Defense Innovation Board says it’s still relevant, focuses on data

Under a new administration, the Defense Innovation Board is turning its sights on DoD's data collection and storage.

The Defense Innovation Board is turning its attention to the Defense Department’s data problems.

The board is investigating the establishment of a secure global data repository for the Pentagon. But, as the board continues its business, some wonder how seriously it will be taken now that the leadership that put it into place has ridden off into the sunset.

DIB, which is made up of some of the most successful business minds in the tech world, might approve a recommendation to create a one-stop shop for the Pentagon’s gigantic collection of data.

“Data as a strategic asset needs to be managed different than it is now,” said Eric Schmidt, board chair and executive chairman of Alphabet, during an April 4 meeting.

In their travels to different bases and commands, the board members said they found that data was dispersed and inaccessible to different DoD components. Data was siloed in services, trapped in old legacy systems and shelved away where no one could find it.

The purpose of a singular repository would be to make the right data available to DoD when it’s needed.

Getting there is a long road, however. Six leaders from the military services and DoD testified before the board about the state of data. Some said DoD had so much data it doesn’t even know how to handle it, while others said data was hardly accessible and impossible to obtain.

“In every given day in the Air Force [intelligence, surveillance and reconnaissance] enterprise 22 terabytes of data are collected in an attempt to exploit it. You cannot exploit 22 terabytes of data the way we are doing things today. That is equivalent to 5 1/2 seasons of NFL video or two times the holdings of the entire printed version of the Library of Congress,” said Lt. Gen. Jack Shanahan, director for Defense Intelligence for Warfighter Support. “It means we are beginning to overwhelm our analysts who are on the back end of this great backstory who have to exploit, analyze and disseminate the data.”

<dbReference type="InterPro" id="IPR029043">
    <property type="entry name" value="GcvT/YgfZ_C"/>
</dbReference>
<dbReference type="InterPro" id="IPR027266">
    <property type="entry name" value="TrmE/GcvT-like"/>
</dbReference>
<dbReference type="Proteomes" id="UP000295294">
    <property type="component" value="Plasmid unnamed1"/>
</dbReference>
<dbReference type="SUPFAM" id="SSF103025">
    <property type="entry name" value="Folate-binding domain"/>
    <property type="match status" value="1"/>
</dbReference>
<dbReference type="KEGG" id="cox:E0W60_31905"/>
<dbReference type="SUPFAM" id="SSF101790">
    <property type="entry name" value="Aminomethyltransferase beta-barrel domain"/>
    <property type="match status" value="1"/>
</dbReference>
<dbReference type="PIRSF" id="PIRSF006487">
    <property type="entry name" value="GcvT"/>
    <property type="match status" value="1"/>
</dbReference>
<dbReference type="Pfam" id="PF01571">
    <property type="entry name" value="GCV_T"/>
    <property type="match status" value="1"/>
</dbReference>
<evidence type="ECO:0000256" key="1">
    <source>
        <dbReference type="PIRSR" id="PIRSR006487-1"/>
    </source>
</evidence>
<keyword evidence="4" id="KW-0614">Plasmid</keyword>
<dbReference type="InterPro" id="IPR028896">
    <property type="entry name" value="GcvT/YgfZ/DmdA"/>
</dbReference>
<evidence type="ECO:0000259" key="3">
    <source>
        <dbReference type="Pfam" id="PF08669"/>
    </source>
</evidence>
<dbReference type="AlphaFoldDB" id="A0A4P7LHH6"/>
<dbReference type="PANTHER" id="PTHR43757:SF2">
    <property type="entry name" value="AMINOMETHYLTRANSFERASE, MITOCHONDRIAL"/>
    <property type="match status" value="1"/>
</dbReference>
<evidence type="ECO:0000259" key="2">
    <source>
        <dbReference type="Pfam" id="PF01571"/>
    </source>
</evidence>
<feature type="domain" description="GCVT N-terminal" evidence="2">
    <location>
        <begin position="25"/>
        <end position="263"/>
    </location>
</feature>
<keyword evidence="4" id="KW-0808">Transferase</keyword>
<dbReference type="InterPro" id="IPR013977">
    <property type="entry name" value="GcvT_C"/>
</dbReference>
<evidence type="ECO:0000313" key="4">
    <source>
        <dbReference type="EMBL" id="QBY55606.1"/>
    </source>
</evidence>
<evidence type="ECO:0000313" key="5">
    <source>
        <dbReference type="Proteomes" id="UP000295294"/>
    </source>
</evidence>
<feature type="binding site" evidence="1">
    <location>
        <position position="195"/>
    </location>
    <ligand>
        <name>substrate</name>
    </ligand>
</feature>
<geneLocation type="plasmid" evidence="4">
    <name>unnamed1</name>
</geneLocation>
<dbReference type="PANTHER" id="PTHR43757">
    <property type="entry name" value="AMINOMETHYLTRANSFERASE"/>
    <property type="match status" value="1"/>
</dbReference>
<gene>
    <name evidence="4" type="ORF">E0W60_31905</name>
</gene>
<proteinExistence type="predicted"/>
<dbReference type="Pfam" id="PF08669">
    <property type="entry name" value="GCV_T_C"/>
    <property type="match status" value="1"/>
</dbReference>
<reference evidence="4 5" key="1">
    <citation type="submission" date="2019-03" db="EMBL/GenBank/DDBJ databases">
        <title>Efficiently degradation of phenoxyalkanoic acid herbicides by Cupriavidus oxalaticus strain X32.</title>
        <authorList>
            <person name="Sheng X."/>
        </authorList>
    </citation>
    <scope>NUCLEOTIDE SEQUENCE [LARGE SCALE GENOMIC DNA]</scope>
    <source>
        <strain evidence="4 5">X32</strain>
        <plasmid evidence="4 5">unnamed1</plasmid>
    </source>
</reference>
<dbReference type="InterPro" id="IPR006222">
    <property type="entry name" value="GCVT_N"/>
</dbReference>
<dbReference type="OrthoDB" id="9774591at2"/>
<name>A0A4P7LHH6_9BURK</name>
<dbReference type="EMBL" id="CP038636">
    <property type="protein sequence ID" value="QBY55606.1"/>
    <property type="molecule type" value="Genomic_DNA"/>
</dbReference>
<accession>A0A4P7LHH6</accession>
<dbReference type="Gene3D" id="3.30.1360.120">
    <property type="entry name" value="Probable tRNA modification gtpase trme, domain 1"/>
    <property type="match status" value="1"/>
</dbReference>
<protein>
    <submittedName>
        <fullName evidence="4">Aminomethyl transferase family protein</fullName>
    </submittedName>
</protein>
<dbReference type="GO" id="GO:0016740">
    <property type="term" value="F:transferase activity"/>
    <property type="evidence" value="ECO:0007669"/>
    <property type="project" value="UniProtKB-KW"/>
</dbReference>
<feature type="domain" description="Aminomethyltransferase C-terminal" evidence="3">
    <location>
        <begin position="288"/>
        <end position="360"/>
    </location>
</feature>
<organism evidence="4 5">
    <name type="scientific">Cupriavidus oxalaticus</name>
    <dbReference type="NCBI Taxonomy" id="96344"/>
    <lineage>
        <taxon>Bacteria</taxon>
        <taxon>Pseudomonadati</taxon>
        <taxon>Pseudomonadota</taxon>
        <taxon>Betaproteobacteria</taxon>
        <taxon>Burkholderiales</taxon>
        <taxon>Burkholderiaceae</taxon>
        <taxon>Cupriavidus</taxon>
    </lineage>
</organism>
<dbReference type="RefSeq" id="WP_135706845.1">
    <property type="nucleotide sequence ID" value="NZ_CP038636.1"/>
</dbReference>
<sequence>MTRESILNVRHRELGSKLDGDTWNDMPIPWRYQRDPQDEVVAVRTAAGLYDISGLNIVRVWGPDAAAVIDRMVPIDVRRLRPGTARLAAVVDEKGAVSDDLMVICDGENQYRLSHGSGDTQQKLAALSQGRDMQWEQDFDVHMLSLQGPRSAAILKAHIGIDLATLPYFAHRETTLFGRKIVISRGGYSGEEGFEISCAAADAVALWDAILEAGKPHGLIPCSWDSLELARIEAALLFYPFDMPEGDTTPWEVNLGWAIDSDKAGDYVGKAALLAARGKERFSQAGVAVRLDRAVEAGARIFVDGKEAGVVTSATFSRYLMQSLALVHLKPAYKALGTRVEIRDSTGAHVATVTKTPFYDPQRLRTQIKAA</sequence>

Scott Maucione talks about this story on Federal Drive with Tom Temin

But other parts of DoD feel completely differently. Bess Dopkeen, a senior analyst for Cost Assessment and Program Evaluation, said data is hard to come by in the acquisition world.

“Timely authoritative data is not available for real analysis. We do not have the amazing amounts of data you’d assume we have, we’ve never strategically collected it. Everybody fights the strategic collection and sharing of data everywhere you turn,” Dopkeen said. “There is no real acquisition data system. The only one that exists collects data on only the biggest programs.”

If there were to be a central repository for data, DoD and the board members still have some planning to do.

Where would it be stored? How would it be accessed? How would it be compatible with other systems? Would it be safe from hackers and how would it be backed up? All of those questions are still to be answered.

Board member and astrophysicist Neil deGrasse Tyson said he feared a Library of Alexandria situation, where the library burns down and all of the world’s most important data is lost.

Through all the talk and possible recommendations, some want to know if the innovation board is even relevant anymore.

The board was created by former Defense Secretary Ash Carter, a futurist of sorts who prioritized technology. But will that mission be passed on to the Trump administration?

The board members seemed to think so. Talking with reporters after the meeting, Schmidt said they had the support of Defense Secretary James Mattis.

Under Carter, DoD moved quickly by government standards to implement some of the board’s recommendations from the past.

The board’s recommendation to build innovation capacity in the workforce caused the department to establish a partnership with 1776, a technoloy incubator company, to change DoD culture.

DoD ran multiple hackathons and the Army launched pilot to directly commission cyber experts the way it does doctors and lawyers to better recruitment measures for needed talent.

“I’ve been on three [government] committees and this is more happening in one year than I have ever seen,” Tyson said.

Schmidt said the board saw an immediate response, but DoD is such a large environment he still skeptical about how big the effect of those changes will be.

Copyright © 2024 Federal News Network. All rights reserved. This website is not intended for users located within the European Economic Area.

Related Stories